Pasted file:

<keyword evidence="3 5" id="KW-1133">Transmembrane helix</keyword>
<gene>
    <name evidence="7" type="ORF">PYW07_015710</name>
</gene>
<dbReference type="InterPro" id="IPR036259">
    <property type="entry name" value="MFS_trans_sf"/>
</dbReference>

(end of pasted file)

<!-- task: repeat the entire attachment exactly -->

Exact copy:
<keyword evidence="3 5" id="KW-1133">Transmembrane helix</keyword>
<gene>
    <name evidence="7" type="ORF">PYW07_015710</name>
</gene>
<dbReference type="InterPro" id="IPR036259">
    <property type="entry name" value="MFS_trans_sf"/>
</dbReference>